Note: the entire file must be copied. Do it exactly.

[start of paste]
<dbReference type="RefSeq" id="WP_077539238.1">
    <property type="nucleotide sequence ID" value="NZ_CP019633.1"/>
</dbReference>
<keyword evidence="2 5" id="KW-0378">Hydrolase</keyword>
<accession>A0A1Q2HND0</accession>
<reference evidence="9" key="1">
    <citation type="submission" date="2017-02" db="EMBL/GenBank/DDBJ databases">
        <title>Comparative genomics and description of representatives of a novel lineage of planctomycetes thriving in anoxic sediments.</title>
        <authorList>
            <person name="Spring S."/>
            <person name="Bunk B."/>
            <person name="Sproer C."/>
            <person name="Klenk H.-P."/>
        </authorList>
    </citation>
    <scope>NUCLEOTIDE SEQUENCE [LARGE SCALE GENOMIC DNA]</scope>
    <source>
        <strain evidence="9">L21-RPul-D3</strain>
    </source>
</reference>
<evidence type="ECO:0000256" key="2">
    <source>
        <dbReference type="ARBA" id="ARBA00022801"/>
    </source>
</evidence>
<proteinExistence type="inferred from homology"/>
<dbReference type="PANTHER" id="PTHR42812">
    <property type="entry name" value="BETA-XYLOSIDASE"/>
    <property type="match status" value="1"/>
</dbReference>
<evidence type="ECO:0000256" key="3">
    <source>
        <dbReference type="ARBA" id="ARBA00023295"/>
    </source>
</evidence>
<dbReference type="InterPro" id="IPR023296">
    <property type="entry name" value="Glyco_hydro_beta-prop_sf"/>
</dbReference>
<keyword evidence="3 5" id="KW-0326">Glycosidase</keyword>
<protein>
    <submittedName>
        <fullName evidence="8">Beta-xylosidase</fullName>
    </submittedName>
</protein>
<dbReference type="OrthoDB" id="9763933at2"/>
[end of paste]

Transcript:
<dbReference type="RefSeq" id="WP_077539238.1">
    <property type="nucleotide sequence ID" value="NZ_CP019633.1"/>
</dbReference>
<keyword evidence="2 5" id="KW-0378">Hydrolase</keyword>
<accession>A0A1Q2HND0</accession>
<reference evidence="9" key="1">
    <citation type="submission" date="2017-02" db="EMBL/GenBank/DDBJ databases">
        <title>Comparative genomics and description of representatives of a novel lineage of planctomycetes thriving in anoxic sediments.</title>
        <authorList>
            <person name="Spring S."/>
            <person name="Bunk B."/>
            <person name="Sproer C."/>
            <person name="Klenk H.-P."/>
        </authorList>
    </citation>
    <scope>NUCLEOTIDE SEQUENCE [LARGE SCALE GENOMIC DNA]</scope>
    <source>
        <strain evidence="9">L21-RPul-D3</strain>
    </source>
</reference>
<evidence type="ECO:0000256" key="2">
    <source>
        <dbReference type="ARBA" id="ARBA00022801"/>
    </source>
</evidence>
<proteinExistence type="inferred from homology"/>
<dbReference type="PANTHER" id="PTHR42812">
    <property type="entry name" value="BETA-XYLOSIDASE"/>
    <property type="match status" value="1"/>
</dbReference>
<evidence type="ECO:0000256" key="3">
    <source>
        <dbReference type="ARBA" id="ARBA00023295"/>
    </source>
</evidence>
<dbReference type="InterPro" id="IPR023296">
    <property type="entry name" value="Glyco_hydro_beta-prop_sf"/>
</dbReference>
<keyword evidence="3 5" id="KW-0326">Glycosidase</keyword>
<protein>
    <submittedName>
        <fullName evidence="8">Beta-xylosidase</fullName>
    </submittedName>
</protein>
<dbReference type="OrthoDB" id="9763933at2"/>